After the discussion on first worksheet, students’ answer to the definition of tangent revised with several version. Some of these version are: “there are infinitely tangents at a point in a space curve”. The nest one is “there should be exactly one tangent, no matter whether a curve is plane or space”.
After some discussion, students identified the term “limit” to define tangent. Then the revised version of the definition was “ tangent is limiting position of secant line taking two points of the curve. In this exploration, the example and posing questions given by Martha and others were became very useful.
This dynamism of the tangent as limit of secant by dragging point B along the curve towards the point A
led question why what is the relation between secant and tangent line? This visualize the special case of the secant ‘transforming’ into the tangent.
I started to use GeoGebra to demonstrate concept image of “order of contact” between tangent line and given space curve. The warm up question in the beginning of the content was: How do you define
tangent line at a point in a curve? How many tangent line exists (if any) at a point in a curve? And what is number of contact points between curve and tangent?
The definition of tangent, as student say is "“a straight line that touched a given circle exactly once”. Another answer is "“a straight line that passes through exactly one point of given curve”. Along with definition, when discussion was brought into the case of space curve, there were several possibilities that a line can passes through exactly one point of given curve [move the line in the worksheet below].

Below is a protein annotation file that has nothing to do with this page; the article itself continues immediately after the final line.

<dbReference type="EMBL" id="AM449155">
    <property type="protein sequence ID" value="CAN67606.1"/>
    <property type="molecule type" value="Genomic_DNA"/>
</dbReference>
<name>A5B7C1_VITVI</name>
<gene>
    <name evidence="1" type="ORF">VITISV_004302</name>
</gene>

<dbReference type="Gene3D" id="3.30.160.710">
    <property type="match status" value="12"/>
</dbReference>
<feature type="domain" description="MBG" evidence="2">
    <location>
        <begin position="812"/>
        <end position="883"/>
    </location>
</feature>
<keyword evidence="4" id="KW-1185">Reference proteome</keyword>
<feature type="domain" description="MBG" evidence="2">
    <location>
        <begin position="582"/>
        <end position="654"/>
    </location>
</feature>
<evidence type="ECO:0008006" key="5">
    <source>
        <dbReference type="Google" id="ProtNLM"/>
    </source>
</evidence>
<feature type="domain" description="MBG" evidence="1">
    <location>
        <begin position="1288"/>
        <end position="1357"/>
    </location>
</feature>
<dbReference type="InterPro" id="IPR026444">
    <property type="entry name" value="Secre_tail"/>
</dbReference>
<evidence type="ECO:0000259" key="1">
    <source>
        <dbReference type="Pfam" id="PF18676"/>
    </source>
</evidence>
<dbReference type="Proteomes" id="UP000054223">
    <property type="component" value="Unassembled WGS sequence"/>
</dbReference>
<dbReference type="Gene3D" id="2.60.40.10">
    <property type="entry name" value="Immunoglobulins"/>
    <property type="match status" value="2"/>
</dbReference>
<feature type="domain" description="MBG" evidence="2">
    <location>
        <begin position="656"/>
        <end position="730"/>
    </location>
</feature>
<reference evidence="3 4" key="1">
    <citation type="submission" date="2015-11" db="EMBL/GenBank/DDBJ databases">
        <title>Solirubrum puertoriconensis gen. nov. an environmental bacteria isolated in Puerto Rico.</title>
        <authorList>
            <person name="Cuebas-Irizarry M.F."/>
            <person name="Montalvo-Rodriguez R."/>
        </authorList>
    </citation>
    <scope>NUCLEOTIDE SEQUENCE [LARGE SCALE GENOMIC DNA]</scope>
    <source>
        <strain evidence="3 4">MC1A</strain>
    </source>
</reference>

Now, students were a little bit confused to identify whether there is possibility of several tangent line through a point or it is uniquely determined. If unique, which one is the correct?
In this case, tangent has two point contact with the curve at A, mean first order contact at A, like the root of a polynomial (x-2)^2, where the solution is 2 but has multiplicity 2. And this solution is different from the solution of a polynomial (x-2)=0 as discussed. In addition to this the Zeon’s paradox about Achilles and tortoise was also discussed to visualize the idea of limit. By this exploration and discussion, students are still struggling to accept that tangent has two point contact with the curve, this may be the reason that nowhere in the text book was written explicitly that “tangent has two point contact with the curve”.
Then, another content: the concept of osculating circle using GeoGebra was explored to connect the concept image of “order of contact” between osculating circle and given space curve. The warm up question in this content was: What should be the nature of three points to determine a triangle? Is it possible to circumscribe any kind of triangle by a circle? Is this circle be a plane figure? Even if it is drawn
in three dimensional space?
From the exploration, the dynamism of “osculating circle at P as limiting position of a circle passing through three points, say P,Q,R on a curve as Q, R approaches to P” was demonstrated and discussed. Here, ragging of the points Q, R along the curve towards the point P led question why does circle becomes small and large, and its dynamics?
With this exploration and connecting the concept definition from the textbook, students convinced that osculating circle at P has three point contact with the curve at P.
Here, the easy-to-use GeoGebra interface help students to understand the concept that, osculating circle at P has three point contact with the curve at P. And this understanding helped as metaphor to internalize that “tangent line at P has two point contact with the curve at P”.